IB DP Biology: SL复习笔记5.2.2 Classifying Organisms

Examples of Classification

  • Biological classification involves putting organisms into groups, or taxa (singular taxon)
  • The taxa form a hierarchy
    • A hierarchical system is one in which larger groups contain smaller groups with no overlap between groups
  • The taxonomic hierarchy contains the following taxonomic groups in descending order of size:
    • Domain
    • Kingdom
    • Phylum
    • Class
    • Order
    • Family
    • Genus
    • Species

Examples of classification

  • The wolf, Canis lupus, is an example of an organism in the animal kingdom
    • A wolf belongs to the following taxa
      • Domain: Eukaryote
      • Kingdom: Animalia
      • Phylum: Chordata
      • Class: Mammalia
      • Order: Carnivora
      • Family: Canidae
      • Genus: Canis
      • Species: lupus
  • The flowering plant Hibiscus rosa-sinensis is an example of an organism in the plant kingdom
    • It belongs to the following taxa
      • Domain: Eukaryote
      • Kingdom: Plantae
      • Phylum: Angiospermae
      • Class: Dicotyledonae
      • Order: Malvales
      • Family: Malvaceae
      • Genus: Hibiscus
      • Species: rosa-sinensis

The Classification of the Wolf and the Hibiscus Plant Table

The-Classification-of-the-Wolf-and-the-Hibiscus-Plant-Table

Natural Classification

  • The taxonomic classification system organises species into groups based on their evolutionary origins and relationships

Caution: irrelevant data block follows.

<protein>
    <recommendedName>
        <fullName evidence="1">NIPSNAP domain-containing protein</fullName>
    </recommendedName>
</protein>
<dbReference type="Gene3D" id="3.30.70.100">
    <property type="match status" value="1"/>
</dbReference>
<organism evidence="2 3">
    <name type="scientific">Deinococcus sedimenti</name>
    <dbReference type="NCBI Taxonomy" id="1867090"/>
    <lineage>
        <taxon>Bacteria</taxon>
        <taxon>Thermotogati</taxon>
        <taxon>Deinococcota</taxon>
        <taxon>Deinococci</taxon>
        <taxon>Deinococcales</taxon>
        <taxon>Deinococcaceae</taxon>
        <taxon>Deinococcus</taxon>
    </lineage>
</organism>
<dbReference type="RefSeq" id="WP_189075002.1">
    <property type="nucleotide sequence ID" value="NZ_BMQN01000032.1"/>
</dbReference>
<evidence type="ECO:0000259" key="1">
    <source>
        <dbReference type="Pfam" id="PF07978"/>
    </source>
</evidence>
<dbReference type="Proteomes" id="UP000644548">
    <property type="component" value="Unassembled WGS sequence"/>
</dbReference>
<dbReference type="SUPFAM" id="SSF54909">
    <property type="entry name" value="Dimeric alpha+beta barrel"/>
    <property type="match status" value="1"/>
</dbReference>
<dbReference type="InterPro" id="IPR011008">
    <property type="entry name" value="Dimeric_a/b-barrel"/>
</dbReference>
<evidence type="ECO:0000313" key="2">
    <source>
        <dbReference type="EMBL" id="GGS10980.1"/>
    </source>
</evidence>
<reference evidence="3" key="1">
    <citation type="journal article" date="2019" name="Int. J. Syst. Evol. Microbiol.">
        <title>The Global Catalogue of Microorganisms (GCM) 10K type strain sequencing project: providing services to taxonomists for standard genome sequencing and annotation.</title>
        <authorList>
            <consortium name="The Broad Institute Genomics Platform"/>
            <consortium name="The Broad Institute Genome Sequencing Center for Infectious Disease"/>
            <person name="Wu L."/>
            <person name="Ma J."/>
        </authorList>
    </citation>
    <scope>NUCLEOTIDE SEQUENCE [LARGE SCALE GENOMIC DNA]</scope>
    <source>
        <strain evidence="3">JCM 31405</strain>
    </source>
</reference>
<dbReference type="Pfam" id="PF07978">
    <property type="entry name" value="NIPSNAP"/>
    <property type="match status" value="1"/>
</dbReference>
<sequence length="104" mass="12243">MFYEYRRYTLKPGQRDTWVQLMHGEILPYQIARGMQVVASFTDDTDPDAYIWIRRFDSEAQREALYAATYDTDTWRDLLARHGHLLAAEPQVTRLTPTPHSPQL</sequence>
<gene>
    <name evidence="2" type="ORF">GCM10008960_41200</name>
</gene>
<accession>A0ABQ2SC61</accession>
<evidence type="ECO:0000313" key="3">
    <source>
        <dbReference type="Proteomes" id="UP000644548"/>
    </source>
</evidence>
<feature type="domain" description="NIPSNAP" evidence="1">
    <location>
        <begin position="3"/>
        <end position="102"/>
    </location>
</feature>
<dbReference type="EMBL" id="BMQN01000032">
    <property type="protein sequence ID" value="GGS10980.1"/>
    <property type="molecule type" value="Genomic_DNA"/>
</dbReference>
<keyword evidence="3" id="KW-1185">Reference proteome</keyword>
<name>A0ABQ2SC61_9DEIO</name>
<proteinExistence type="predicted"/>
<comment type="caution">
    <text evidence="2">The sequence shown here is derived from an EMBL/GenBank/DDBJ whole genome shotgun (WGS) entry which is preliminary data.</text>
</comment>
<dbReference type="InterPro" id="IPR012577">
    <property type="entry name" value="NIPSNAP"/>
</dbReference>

• This means that all members of a taxonomic group share a common ancestor
    • A common ancestor is one individual, or pair of individuals, from whom all individuals in a group have descended, e.g.
      • For a group of full siblings, the common ancestors will be their parents
      • For a group of cousins, the common ancestors will be their grandparents
  • Grouping organisms into taxa that share a common ancestor is known as natural classification and a group of organisms classified in this way is known as a natural group
    • E.g. eukaryotic cells appear to have only evolved once, meaning that one eukaryotic cell was the ancestor of all other eukaryotes; the eukaryote domain is therefore a natural group
  • It is possible to carry out artificial classification, grouping together organisms from different ancestors, e.g.
    • Dolphins and sharks could in theory be grouped together as they are both groups of aquatic animals that share a similar body shape, but they in fact belong to different classes
      • Dolphins are mammals and sharks are fish
      • Their streamlined body shapes evolved separately rather than originating in one common ancestor
    • Cacti and euphorbia are two groups of desert plant recognisable by their spiny leaves and branching, succulent stems, and it would be reasonable to assume from their appearance that they are closely related to each other, but they belong to different orders of plant
      • Cacti are found in the deserts of the Americas, while euphorbia are found in Africa